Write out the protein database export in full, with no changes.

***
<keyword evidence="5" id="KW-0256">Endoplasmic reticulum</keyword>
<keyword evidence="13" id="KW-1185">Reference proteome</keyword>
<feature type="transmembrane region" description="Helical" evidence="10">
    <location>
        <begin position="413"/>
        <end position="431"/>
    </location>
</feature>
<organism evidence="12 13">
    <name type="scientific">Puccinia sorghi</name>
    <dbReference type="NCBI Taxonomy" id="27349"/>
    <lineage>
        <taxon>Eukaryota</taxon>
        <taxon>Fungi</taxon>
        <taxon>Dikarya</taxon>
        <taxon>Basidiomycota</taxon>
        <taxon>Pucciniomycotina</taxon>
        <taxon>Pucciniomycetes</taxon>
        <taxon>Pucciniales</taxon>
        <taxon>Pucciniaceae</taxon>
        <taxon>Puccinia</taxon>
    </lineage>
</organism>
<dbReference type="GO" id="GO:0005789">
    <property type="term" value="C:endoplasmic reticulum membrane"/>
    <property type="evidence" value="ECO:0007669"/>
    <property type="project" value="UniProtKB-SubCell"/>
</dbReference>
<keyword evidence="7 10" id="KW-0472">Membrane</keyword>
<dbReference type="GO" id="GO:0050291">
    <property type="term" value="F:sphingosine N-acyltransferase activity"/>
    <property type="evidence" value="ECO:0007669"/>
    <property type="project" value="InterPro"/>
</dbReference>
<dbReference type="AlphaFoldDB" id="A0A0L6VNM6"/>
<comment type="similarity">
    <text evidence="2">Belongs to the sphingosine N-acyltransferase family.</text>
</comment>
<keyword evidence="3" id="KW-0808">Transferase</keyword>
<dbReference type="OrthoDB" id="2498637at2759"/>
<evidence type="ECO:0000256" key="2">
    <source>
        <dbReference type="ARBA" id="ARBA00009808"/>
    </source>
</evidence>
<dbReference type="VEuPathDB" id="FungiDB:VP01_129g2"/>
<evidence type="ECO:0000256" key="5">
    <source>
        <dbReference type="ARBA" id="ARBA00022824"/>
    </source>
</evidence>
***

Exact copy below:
<keyword evidence="5" id="KW-0256">Endoplasmic reticulum</keyword>
<keyword evidence="13" id="KW-1185">Reference proteome</keyword>
<feature type="transmembrane region" description="Helical" evidence="10">
    <location>
        <begin position="413"/>
        <end position="431"/>
    </location>
</feature>
<organism evidence="12 13">
    <name type="scientific">Puccinia sorghi</name>
    <dbReference type="NCBI Taxonomy" id="27349"/>
    <lineage>
        <taxon>Eukaryota</taxon>
        <taxon>Fungi</taxon>
        <taxon>Dikarya</taxon>
        <taxon>Basidiomycota</taxon>
        <taxon>Pucciniomycotina</taxon>
        <taxon>Pucciniomycetes</taxon>
        <taxon>Pucciniales</taxon>
        <taxon>Pucciniaceae</taxon>
        <taxon>Puccinia</taxon>
    </lineage>
</organism>
<dbReference type="GO" id="GO:0005789">
    <property type="term" value="C:endoplasmic reticulum membrane"/>
    <property type="evidence" value="ECO:0007669"/>
    <property type="project" value="UniProtKB-SubCell"/>
</dbReference>
<keyword evidence="7 10" id="KW-0472">Membrane</keyword>
<dbReference type="GO" id="GO:0050291">
    <property type="term" value="F:sphingosine N-acyltransferase activity"/>
    <property type="evidence" value="ECO:0007669"/>
    <property type="project" value="InterPro"/>
</dbReference>
<dbReference type="AlphaFoldDB" id="A0A0L6VNM6"/>
<comment type="similarity">
    <text evidence="2">Belongs to the sphingosine N-acyltransferase family.</text>
</comment>
<keyword evidence="3" id="KW-0808">Transferase</keyword>
<dbReference type="OrthoDB" id="2498637at2759"/>
<evidence type="ECO:0000256" key="2">
    <source>
        <dbReference type="ARBA" id="ARBA00009808"/>
    </source>
</evidence>
<dbReference type="VEuPathDB" id="FungiDB:VP01_129g2"/>
<evidence type="ECO:0000256" key="5">
    <source>
        <dbReference type="ARBA" id="ARBA00022824"/>
    </source>
</evidence>